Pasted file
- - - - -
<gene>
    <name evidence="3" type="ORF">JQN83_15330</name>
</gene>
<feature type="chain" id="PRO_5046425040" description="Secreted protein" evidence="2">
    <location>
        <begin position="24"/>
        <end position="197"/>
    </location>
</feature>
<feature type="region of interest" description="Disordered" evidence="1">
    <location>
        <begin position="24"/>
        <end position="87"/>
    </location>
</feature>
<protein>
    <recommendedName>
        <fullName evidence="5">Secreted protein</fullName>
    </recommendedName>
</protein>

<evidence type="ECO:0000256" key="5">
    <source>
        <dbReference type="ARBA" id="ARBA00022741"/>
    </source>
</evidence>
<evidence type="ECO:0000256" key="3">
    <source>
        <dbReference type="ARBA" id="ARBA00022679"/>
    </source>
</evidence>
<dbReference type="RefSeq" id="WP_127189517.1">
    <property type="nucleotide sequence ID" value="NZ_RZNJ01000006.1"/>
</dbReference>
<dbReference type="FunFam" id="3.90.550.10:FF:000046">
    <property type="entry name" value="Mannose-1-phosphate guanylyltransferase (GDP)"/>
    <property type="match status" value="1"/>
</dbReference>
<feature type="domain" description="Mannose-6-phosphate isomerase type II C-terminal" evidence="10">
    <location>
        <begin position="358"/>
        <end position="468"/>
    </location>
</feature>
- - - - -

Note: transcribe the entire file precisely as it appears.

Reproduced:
<gene>
    <name evidence="3" type="ORF">JQN83_15330</name>
</gene>
<feature type="chain" id="PRO_5046425040" description="Secreted protein" evidence="2">
    <location>
        <begin position="24"/>
        <end position="197"/>
    </location>
</feature>
<feature type="region of interest" description="Disordered" evidence="1">
    <location>
        <begin position="24"/>
        <end position="87"/>
    </location>
</feature>
<protein>
    <recommendedName>
        <fullName evidence="5">Secreted protein</fullName>
    </recommendedName>
</protein>

<evidence type="ECO:0000256" key="5">
    <source>
        <dbReference type="ARBA" id="ARBA00022741"/>
    </source>
</evidence>
<evidence type="ECO:0000256" key="3">
    <source>
        <dbReference type="ARBA" id="ARBA00022679"/>
    </source>
</evidence>
<dbReference type="RefSeq" id="WP_127189517.1">
    <property type="nucleotide sequence ID" value="NZ_RZNJ01000006.1"/>
</dbReference>
<dbReference type="FunFam" id="3.90.550.10:FF:000046">
    <property type="entry name" value="Mannose-1-phosphate guanylyltransferase (GDP)"/>
    <property type="match status" value="1"/>
</dbReference>
<feature type="domain" description="Mannose-6-phosphate isomerase type II C-terminal" evidence="10">
    <location>
        <begin position="358"/>
        <end position="468"/>
    </location>
</feature>